New Bans On Fraudulent Claim Management Companies

New checks on fraudulent injury claims have been invoked by Justine Greening, Transport Secretary, in a bid to prevent Britain from becoming the ‘whiplash capital of Europe’ as some put it.

This Saturday, Greening proposed to put a ban on those claims that included low speeds, along with introducing rigorous medical check-ups and hunt down ‘ambulance-chasing  lawyers’ who have already made millions off the racket. Earlier, the Daily Mail reported a whopping 5339 claim-management companies, or CMCs, that refer victims of car accidents to no-win, no-fee law firms in return for money. Acting on the news, the Transport Department initiated a crackdown, shutting down 707 such companies on the grounds of malpractice.

According to government sources, the reason why Ms. Greening has taken such hard steps is because the law firms have tried to block the reforms and acted in their own selfish interest, sending car insurance premiums skyrocketing.

According to Ms. Greening, “The Mail on Sunday is absolutely right to campaign on the spiralling cost of motor insurance and has already highlighted a near-epidemic in whiplash injury claims fuelled by ambulance-chasing lawyers. Sadly, Britain is now the whiplash capital of Europe, with more than 1,500 claims each day.”

The crisis has caused a special summit to be held in Downing Street, chaired by the Prime Minister himself. Meanwhile, Ms. Greening will be meeting key Cabinet peers to discuss the measures to be invoked. These colleagues will include Justice Secretary Kenneth Clarke, Home Secretary Theresa May, Health Secretary Andrew Lansley and Business Secretary Vince Gable.

She also said that despite the distinct drop in deaths and injuries caused by car crashes, cheap insurance premiums still continue to remain elusive to the average British citizen.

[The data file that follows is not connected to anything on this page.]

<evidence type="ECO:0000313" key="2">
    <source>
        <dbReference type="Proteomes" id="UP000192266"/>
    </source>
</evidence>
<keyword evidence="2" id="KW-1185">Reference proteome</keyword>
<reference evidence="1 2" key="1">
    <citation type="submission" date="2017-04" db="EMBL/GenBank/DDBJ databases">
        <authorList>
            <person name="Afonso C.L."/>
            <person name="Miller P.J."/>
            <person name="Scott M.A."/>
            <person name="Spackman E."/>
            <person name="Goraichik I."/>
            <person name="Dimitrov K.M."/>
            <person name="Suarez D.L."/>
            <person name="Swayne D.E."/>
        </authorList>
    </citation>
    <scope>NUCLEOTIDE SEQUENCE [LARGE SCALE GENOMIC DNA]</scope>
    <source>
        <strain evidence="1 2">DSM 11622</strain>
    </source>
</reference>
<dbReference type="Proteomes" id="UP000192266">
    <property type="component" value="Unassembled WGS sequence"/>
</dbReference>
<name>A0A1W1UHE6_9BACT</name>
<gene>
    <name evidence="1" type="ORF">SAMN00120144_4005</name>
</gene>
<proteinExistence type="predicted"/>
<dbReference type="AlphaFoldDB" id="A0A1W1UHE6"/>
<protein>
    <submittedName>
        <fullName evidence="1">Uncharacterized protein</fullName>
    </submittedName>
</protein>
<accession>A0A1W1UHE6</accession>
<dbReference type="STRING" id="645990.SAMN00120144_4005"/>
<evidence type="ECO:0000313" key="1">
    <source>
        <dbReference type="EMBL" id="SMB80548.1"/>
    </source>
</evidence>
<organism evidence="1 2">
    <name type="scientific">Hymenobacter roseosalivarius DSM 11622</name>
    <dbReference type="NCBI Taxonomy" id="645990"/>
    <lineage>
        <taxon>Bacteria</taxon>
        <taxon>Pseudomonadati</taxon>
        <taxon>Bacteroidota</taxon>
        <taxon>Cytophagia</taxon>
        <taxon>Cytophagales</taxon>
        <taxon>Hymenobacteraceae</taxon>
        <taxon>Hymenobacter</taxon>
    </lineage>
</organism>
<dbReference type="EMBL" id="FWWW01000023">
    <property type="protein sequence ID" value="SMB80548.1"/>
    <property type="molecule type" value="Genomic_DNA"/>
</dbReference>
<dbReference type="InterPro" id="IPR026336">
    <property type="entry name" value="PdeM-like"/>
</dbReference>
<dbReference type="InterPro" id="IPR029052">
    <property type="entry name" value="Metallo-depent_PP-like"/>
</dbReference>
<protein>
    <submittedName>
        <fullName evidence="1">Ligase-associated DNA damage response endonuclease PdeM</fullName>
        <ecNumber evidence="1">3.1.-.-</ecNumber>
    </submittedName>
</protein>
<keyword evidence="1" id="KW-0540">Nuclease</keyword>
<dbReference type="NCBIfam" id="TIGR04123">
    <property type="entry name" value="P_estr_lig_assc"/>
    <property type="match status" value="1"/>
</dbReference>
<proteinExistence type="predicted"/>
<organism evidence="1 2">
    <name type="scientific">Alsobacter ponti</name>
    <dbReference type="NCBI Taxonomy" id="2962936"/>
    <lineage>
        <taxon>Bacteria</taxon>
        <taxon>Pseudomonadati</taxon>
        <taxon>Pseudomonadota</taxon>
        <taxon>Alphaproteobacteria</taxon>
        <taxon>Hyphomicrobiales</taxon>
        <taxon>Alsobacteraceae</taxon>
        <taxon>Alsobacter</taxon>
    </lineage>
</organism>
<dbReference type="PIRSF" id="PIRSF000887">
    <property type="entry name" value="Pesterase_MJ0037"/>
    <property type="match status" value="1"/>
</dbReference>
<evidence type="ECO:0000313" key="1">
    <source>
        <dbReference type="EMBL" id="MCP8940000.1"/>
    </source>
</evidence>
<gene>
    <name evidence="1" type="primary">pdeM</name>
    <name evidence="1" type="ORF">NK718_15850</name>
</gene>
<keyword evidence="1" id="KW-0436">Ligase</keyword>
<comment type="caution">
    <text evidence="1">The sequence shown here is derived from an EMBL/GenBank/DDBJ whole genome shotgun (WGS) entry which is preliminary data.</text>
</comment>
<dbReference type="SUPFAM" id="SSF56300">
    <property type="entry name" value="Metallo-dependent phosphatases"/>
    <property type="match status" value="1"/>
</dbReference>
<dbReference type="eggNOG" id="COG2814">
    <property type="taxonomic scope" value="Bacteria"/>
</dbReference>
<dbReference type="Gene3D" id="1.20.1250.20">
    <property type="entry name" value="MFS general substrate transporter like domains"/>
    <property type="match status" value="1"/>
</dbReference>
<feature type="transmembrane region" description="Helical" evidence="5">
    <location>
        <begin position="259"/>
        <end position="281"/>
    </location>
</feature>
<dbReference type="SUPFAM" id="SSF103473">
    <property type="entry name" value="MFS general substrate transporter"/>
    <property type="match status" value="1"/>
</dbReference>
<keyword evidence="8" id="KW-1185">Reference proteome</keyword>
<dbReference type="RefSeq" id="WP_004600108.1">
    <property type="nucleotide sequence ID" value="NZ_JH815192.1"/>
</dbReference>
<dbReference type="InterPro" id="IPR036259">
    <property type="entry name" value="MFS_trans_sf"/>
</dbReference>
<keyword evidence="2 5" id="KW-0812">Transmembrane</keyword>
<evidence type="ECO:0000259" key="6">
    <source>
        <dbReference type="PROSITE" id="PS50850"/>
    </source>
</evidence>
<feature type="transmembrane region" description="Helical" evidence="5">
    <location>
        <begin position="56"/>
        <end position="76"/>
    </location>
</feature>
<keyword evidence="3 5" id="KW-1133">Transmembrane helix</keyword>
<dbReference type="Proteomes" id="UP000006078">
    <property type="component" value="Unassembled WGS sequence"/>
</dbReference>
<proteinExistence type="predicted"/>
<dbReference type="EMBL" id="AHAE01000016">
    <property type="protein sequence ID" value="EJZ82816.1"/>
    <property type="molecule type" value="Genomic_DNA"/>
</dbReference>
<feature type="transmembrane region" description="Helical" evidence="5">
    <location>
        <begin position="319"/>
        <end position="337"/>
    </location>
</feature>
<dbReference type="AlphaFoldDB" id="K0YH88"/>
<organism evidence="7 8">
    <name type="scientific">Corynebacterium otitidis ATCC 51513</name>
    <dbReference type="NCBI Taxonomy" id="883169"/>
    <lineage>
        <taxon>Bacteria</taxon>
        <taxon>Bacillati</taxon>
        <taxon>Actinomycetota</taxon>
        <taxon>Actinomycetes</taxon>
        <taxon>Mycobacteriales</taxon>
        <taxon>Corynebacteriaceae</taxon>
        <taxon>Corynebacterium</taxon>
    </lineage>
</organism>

The 707 companies that have been shut down have been accused of faking car crashes, pressuring victims of car accidents to make claims and cheating their customers out of compensation cash.

According to a Ministry spokesperson, “Claims management companies are subject to strict rules of conduct. We have made it very clear to businesses that we will not accept any malpractice or attempts to take advantage of consumers.”

According to industry experts, some of the CMCs paid fees to repair garages and insurance firms so that they’d hand over the details of car-crash victims. These victims were then harassed via phone calls and text messages to make false and exaggerated injury claims.

Louise Ellman, Labour MP and chairman of the Transport Select Committee stated: “Claims management companies are a major problem. They are the worst part of this merry-go-round of lawyers, insurance companies and brokers, after someone has had an accident. There needs to be a clampdown.”

The fraudulent activities of these CMCs may have rich pickings, but they have caused the average insurance premiums to rise to usury levels, so that an honest applicant cannot hope to find cheap premiums even on the good old car insurance comparison websites.

Those who do compare car insurance have said that only by rigorous shopping about on different car insurance comparison networks can one land up with a cheaper insurance premium that still provides comprehensive cover.